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Helga's Diary: A Young Girl's Account of Life in a Concentration Campby Helga Weiss
Synopses & Reviews
In 1939, Helga Weiss was a young Jewish schoolgirl in Prague. Along with some 45,000 Jews living in the city, Helga’s family endured the first wave of the Nazi invasion: her father was denied work; she was forbidden from attending regular school. As Helga witnessed the increasing Nazi brutality, she began documenting her experiences in a diary.
In 1941, Helga and her parents were sent to the concentration camp of Terezín. There, Helga continued to write with astonishing insight about her daily life: the squalid living quarters, the cruel rationing of food, and the executions—as well as the moments of joy and hope that persisted in even the worst conditions.
In 1944, Helga and her family were sent to Auschwitz. Before she left, Helga’s uncle, who worked in the Terezín records department, hid her diary and drawings in a brick wall. Miraculously, he was able to reclaim them for her after the war.
Of the 15,000 children brought to Terezín and later deported to Auschwitz, only 100 survived. Helga was one of them. Reconstructed from her original notebooks, the diary is presented here in its entirety. With an introduction by Francine Prose, a revealing interview between translator Neil Bermel and Helga, and the artwork Helga made during her time at Terezín, Helga's Diary stands as a vivid and utterly unique historical document.
"Weiss begins her diary as a frightened eight-year-old in a bomb shelter, wondering what the Czechoslovakian government means by the declaration of 'mobilization.' The scene sets the tone of fear and confusion that will dominate her life for the next several years, the bulk of which she spends in the Jewish ghetto, TerezÃn. Her writings describe both the torturous physical circumstances of daily life, as well as the psychological toll wrought by ceaseless anxiety, degradation, and survivor's guilt. Although readers know Weiss will be among the approximately 1% of children who survive the camp, the section covering the eve of the war's end — when the SS race around with Weiss's group of dying Jews in cattle cars to find an open extermination camp, but are blocked at every turn by advancing Allies — is still a breathtaking account of the fate to which she had resigned herself. In a 2011 end-of-book interview, Weiss explains why it's worth reading another Holocaust account: 'Because it's narrated in a half-childish way, it's accessible and expressive, and I think it will help people to understand those times.' Indeed, an adolescent's take on such horrors — accompanied by the adult Weiss's paintings — is a chilling testament to the tragedy of the Holocaust. 16 color illus., photos, maps, and glossary." Publishers Weekly Copyright PWxyz, LLC. All rights reserved.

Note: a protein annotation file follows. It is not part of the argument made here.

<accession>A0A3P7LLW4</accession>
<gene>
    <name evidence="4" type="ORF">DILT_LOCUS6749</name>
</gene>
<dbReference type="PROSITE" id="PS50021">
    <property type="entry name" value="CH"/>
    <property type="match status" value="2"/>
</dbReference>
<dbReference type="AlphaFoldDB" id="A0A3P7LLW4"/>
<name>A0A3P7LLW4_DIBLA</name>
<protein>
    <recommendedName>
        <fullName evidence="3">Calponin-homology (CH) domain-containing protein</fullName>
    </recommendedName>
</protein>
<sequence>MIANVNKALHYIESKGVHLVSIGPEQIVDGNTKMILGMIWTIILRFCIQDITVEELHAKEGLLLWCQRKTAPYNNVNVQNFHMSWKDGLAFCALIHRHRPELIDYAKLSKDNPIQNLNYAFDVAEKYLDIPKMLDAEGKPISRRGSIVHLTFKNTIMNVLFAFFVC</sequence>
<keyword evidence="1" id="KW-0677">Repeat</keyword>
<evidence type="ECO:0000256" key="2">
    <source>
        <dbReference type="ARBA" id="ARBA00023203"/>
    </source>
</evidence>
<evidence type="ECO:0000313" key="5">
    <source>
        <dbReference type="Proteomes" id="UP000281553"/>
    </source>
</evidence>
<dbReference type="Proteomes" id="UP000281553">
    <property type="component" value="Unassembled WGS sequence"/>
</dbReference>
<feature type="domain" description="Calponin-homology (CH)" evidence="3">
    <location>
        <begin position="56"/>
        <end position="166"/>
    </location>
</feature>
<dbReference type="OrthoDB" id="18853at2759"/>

The remarkable diary of a young girl who survived the Holocaust—appearing in English for the first time.
In 1939, Helga Weiss was an eleven-year-old Jewish schoolgirl in Prague, enduring the first wave of the Nazi invasion. As Helga witnessed Nazi brutality toward her friends and neighbors--and eventually her own family--she began documenting her experiences in a diary. In 1941, Helga and her parents were sent to the concentration camp of Terezín, where she continued to write with astonishing insight about her daily life. Before she was sent to Auschwitz in 1944, Helga's uncle, who worked in the Terezín records department, hid her diary and drawings in a brick wall. Miraculously, he was able to reclaim it for her after the war. Of the 15,000 children brought to Terezín and deported to Auschwitz, Helga was one of only 100 survivors. Written in school exercise books and translated here for the first time, Helga's Diary is a strikingly immediate and exceptional firsthand account of the Holocaust.
About the Author
Helga Weiss was born in 1929. After the war, she studied at the Academy of Fine Arts in Prague and became an artist. She lives to this day in the house where she was born.Born in Brooklyn, Francine Prose has published fourteen novels. The Washington Post has called her work a "sheer delight."
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